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Centre of Effort in a HandPlane
This article was written in response to a request on Saw
Mill Creek to explain what I meant by Centre
of Effort. I consider this a central concept
in our effort to understand how to extract the maximum performance
from our tools, not just planes. It is tuning and ergonomics and
use, all rolled into one.
Centre of Effort is not the same as Centre of Gravity, although these terms can have the same effect.
As noted by Kees on SMC (probably from this article), C of E is a term used in yachting. It refers to the position of power in a sail.
Bear with me as I sidetrack a little, just to provide some context. I am not an engineer. I am a shrink. I understand statistics, reality vs the imagined, interactions between parts, and systems theory. But do not ask me to calculate or explain vectors and forces. I know they are there. I can determine them subjectively, but I lack the knowledge to do so objectively. I am also certain that I am re-inventing the wheel here somewhat, but have not found reading material in this area (that is not to say that it does not exist). My focus has been, like the scientist, to understand how and why tools work and, like the designer, to integrate this knowledge into a tool. Others more knowledgeable can comment on the scientific areas. For the rest of us I think of this as a voyage of discovery, and we are all shipmates. The concept C of E is part of the language I use to convey my understanding of the process to you. Can you come up with a better one?
So where does C of E come from and what does it reflect? C of E is a yachting term that refers to the action of the wind on the sail, where it places it force ... low or high on the sail. Pressure at the top of the sail is different to pressure at the bottom of the sail. One does not just rig a sail and off you go - especially windsurfing sails, which is where my experience comes from.
It is necessary to tune a sail for optimal performance. I must emphasise that I do not know much about tuning a yacht sail, but windsurfing sails are a different matter. One can adjust these sails in a multitude of ways .... in a way similar to a handplane.
Please understand that sails are an analogy, and that my
examples are borrowed to enable you to recreate how I reached these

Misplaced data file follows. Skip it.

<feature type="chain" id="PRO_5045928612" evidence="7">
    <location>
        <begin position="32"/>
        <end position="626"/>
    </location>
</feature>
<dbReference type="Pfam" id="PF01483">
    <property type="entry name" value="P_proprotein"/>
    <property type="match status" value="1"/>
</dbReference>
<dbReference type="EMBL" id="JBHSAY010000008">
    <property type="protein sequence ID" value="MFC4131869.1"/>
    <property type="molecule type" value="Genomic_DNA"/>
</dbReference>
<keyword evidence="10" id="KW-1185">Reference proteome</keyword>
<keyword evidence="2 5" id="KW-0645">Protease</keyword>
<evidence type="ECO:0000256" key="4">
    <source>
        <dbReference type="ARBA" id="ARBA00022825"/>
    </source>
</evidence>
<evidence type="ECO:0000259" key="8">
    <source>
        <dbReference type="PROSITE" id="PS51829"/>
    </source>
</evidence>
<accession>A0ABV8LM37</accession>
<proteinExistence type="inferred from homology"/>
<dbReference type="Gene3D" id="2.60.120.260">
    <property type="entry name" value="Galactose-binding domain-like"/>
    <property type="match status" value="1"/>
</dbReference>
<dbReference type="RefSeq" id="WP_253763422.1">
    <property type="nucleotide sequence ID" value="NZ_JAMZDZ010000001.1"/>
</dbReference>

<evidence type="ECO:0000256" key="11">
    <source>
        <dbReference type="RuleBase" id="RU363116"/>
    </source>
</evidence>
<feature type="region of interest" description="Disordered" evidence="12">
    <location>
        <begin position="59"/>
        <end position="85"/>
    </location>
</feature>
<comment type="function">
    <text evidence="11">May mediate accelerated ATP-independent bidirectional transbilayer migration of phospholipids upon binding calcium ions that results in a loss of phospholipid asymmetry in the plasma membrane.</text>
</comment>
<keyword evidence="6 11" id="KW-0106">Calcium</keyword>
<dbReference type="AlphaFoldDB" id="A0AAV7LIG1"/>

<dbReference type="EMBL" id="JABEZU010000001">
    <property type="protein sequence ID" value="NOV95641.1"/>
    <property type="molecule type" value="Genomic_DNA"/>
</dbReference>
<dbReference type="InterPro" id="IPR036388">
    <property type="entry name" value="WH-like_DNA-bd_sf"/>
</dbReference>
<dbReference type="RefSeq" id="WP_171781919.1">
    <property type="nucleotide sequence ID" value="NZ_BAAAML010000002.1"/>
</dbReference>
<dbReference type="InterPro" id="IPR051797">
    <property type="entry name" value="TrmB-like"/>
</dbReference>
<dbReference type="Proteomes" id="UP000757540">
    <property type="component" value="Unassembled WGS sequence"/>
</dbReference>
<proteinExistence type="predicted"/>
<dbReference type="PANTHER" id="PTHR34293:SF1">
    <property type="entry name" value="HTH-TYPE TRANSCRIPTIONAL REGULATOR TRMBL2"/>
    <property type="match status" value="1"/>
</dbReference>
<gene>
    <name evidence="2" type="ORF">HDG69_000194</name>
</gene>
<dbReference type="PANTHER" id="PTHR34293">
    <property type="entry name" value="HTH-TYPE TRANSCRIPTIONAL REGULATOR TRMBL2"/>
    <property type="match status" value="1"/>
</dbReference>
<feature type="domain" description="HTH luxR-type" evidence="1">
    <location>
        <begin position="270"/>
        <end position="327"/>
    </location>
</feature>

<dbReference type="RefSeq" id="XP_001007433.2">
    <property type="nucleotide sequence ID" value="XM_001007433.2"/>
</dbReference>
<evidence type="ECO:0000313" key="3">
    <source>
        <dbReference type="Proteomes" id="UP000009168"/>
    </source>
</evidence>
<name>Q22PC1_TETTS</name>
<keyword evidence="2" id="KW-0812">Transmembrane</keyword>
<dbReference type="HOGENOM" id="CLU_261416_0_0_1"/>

Now this is not intended to be a lesson in sail rigging, so to cut to the chase there are just two factors to focus on:
Forces high on a sail cause instability.
Forces low on a sail increase power and stability.
There are many variations for setting the force area on a sail, such as deepening its curvature to increase power (similar to increasing the camber of a blade to take a deeper cut). However this raises the C of E, and with this goes some control as wind strength increases (analogous to reducing control over grain tearout by increasing the depth of cut).
Rig the sail flat for speed, flatter at the top for control, or fuller at the lower end of the sail for power.
An important feature of low C of E is increased feedback. In my other article I used the example of a router plane I built - that the design focused on dropping the hands down the plane body and pushing (with thumbs) on the body directly behind the blade head ...
The Veritas (and LN and Stanley) use handles that lift the forces higher. The feel is completely different.
One might ask, "Well, is the low force just an example of a low Centre of Gravity?". My answer is no - the difference is that C of G is a force that is permanently low, while C of E is a force that is changeable (i.e. tuned to be low or high). One may build a low C of G into a plane, but it is also possible to lessen this in the tuning. Similarly, there are ways to reduce the C of E in a plane that has a high C of E.
Take, for example, the Veritas LA Jack (below). This was designed with a more vertical handle than the Bailey pattern Stanley/LN bench plane equivalent (say, a Stanley #62, also below). What this Veritas handle does is encourage one to push the plane forward. The Bailey, with its forward leaning handle, encourages one to push forward and downward. Pushing downward increases the pressure over the nose (= more resistance). The higher angle of the frog lifts the centre of gravity upward. The higher the frog angle the greater the resistance. In the LA plane the bed is closer to the horizontal, the push is forwards only, and the combination is one of low C of G and low C of E.